Friday was April 13, 2018 — an ordinary day, but my work schedule allowed me to take the commuter train to New York City to pick up my newly issued Filipino passport.

Sixty-one years after being born in Minneapolis, Minn., and after six decades of continually proving my Americanness to others and myself each day, I accepted finally a second citizenship from the country of my parents’ birth.  “Republika Ng Pilipinas” is stamped on the passport.  Republic of the Philippines.

For years, dual citizenship was neither appealing nor desirable to me.  People have different reasons for obtaining dual citizenship, but it was not for me until now.

Leaving the Philippine Consulate, I walked from 5th to 8th Avenue and down to 38th Street to a nondescript office building to watch a documentary film titled, “Memories of A Forgotten War” about the Philippine-American War of 1899-1902/1913. It was narrated by a Filipina-American film maker who spoke painfully of the history of being a perpetrator and a victim of America’s colonial ambitions at the expense of a nascent, hopeful, democratic nation at the turn of the 20th century, the American century.

The film reminded me that my parents (Dad born 1921, mom in 1925) who gave me this Pilipino citizenship, were not born in a nation, but in an archipelago ruled by a Harvard medical doctor and U.S Army officer, Major General Leonard S. Wood, as the appointed Governor General of the Commonwealth of the Philippines.  From 1899 to 1946, all Filipinos were categorized and treated as U.S. nationals.  They were born and lived under the rule and protections of the U.S flag, but had no legal rights as American citizens.  They were U.S. nationals, whatever that meant, just like their Puerto Rican counterparts until World War I, when wartime exigency granted Puerto Ricans U.S. citizenship and drafted over 20,000 into the war effort in 1917.

Two decades later, on December 8, 1941, one day after the Japanese attacked Pearl Harbor, they attacked the Philippines and my father, then a 20-year old college student, under mandatory ROTC training as a U.S. national, was drafted into the USAFFE (United States Armed Forces of the Far East) as a sergeant/E-5 under Gen. Douglas MacArthur by the orders of President Roosevelt.  He was sent to defend Bataan and was lucky to survive the infamous Bataan Death March of 1942.  After Liberation, he married my mother and they attended graduate school in Minnesota.  My mother was the winner of a prestigious scholarship.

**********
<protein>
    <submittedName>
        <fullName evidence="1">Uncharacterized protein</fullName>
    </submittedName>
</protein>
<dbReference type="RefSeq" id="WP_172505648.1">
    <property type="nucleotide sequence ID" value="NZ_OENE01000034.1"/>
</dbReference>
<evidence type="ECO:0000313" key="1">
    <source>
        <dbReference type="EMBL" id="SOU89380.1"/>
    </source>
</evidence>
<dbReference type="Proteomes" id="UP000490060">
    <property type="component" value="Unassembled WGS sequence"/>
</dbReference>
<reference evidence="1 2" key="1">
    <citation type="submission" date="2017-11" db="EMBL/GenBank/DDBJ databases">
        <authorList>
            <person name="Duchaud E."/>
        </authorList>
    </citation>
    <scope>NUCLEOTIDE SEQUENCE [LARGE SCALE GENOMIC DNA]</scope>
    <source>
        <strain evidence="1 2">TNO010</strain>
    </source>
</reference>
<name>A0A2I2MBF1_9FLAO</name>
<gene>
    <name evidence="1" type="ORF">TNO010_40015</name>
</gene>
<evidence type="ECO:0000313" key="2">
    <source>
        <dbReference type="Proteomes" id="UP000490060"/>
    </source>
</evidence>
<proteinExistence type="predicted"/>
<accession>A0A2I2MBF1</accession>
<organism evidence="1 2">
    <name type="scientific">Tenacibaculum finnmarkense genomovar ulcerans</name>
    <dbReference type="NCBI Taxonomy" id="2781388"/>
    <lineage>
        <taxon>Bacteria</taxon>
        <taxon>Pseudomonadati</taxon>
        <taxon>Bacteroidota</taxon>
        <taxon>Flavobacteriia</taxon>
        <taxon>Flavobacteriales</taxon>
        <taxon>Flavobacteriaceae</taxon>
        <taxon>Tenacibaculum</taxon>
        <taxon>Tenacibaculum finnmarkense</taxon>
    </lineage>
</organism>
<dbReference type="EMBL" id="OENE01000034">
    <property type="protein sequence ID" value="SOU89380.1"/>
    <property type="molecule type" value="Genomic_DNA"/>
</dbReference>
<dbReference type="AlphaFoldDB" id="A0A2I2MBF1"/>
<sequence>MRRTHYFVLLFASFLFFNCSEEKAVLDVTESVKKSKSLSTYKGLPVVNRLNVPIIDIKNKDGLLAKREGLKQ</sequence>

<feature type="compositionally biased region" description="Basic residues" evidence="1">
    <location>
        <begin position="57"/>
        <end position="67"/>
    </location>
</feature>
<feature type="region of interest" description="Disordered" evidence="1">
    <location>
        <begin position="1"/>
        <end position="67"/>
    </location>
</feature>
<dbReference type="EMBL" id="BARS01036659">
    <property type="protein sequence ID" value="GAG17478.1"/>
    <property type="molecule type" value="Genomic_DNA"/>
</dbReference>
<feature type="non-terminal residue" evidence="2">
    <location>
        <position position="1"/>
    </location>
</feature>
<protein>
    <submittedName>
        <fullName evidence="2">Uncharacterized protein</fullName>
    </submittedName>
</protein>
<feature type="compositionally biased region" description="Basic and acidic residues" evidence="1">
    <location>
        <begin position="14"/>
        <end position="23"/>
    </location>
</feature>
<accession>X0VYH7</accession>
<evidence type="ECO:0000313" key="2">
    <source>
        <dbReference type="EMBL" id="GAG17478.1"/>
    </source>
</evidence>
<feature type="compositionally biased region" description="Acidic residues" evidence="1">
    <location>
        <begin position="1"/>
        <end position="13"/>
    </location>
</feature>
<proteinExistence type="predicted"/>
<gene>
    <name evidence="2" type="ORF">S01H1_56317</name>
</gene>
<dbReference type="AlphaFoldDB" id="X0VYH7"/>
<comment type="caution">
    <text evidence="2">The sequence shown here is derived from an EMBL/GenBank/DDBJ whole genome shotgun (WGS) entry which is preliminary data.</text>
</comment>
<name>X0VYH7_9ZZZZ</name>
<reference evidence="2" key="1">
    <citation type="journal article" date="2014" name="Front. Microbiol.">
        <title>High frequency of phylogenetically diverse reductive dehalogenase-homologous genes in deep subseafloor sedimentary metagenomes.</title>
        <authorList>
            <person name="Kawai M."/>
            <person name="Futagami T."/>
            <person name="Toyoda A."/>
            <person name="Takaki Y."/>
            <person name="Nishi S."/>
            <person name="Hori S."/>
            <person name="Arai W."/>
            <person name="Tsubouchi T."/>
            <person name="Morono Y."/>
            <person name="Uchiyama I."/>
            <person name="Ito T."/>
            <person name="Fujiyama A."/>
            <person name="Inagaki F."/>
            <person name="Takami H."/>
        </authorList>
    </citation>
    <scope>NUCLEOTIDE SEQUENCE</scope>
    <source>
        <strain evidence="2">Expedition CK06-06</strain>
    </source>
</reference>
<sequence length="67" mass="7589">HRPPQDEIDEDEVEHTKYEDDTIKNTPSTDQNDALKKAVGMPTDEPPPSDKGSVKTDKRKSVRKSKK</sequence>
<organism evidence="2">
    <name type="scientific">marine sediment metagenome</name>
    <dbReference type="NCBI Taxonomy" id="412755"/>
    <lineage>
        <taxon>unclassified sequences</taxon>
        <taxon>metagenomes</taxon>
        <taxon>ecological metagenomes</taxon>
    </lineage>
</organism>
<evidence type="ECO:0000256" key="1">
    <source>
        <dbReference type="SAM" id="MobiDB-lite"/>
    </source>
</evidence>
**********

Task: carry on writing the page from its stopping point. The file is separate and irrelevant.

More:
I was 3 years old when my parents returned to the Philippines in 1959.  One day in 1968, a maternal aunt, an anesthesiologist from Boston, visited the family and after some whispered meetings by the adults, it was announced that a cousin and I were selected by our maternal grandmother to become the adopted son and daughter for our aunt who married late and was childless.  Suzanne and I were chosen because of our proximity in age and because we were Americans by birth.

Obedient, duty bound and very excited, my cousin and I went on to boarding schools in the Berkshires, then to Vassar for her, Holy Cross for me.  To further cement my Americanness, I joined the Navy after graduation, but failed to qualify as a ship driver due to seasickness and became a shore-bound naval intelligence officer.  But persistent unfair treatment by senior officers forced me to spend half my Naval Reserve career fighting the chain of command to serve and maintain my Top Secret clearance as a badge of my true Americanness in the intelligence community.

For years, I resisted the idea of obtaining Filipino dual citizenship to keep open the recall option to serve the Navy again.  But today advancing age and having minor children changed me.  In 20 to 25 years, when snow-shoveling chores become tiresome, if not physically impossible, and the children are grown and independent, perhaps the warm climate and elderly care in the Philippines may be too irresistible.

Meanwhile, here in Connecticut, as a veteran and now dual citizen, there is one more fight to ensure that the Connecticut Veterans Memorial in Hartford finally recognizes and chisels in the “Philippine-American War” in honor and memory of those who sacrificed their lives in that forgotten, conflict-soaked war long ago at the dawn of the American Century.

Sylvester L. Salcedo of Orange is a retired Lieutenant Commander, USNR.  He is an attorney in private practice and a Small Claims and Traffic Infractions Magistrate with the Judicial Branch of the State of Connecticut.

CTViewpoints welcomes rebuttal or opposing views to this and all its commentaries. Read our guidelines and submit your commentary here.

Leave a comment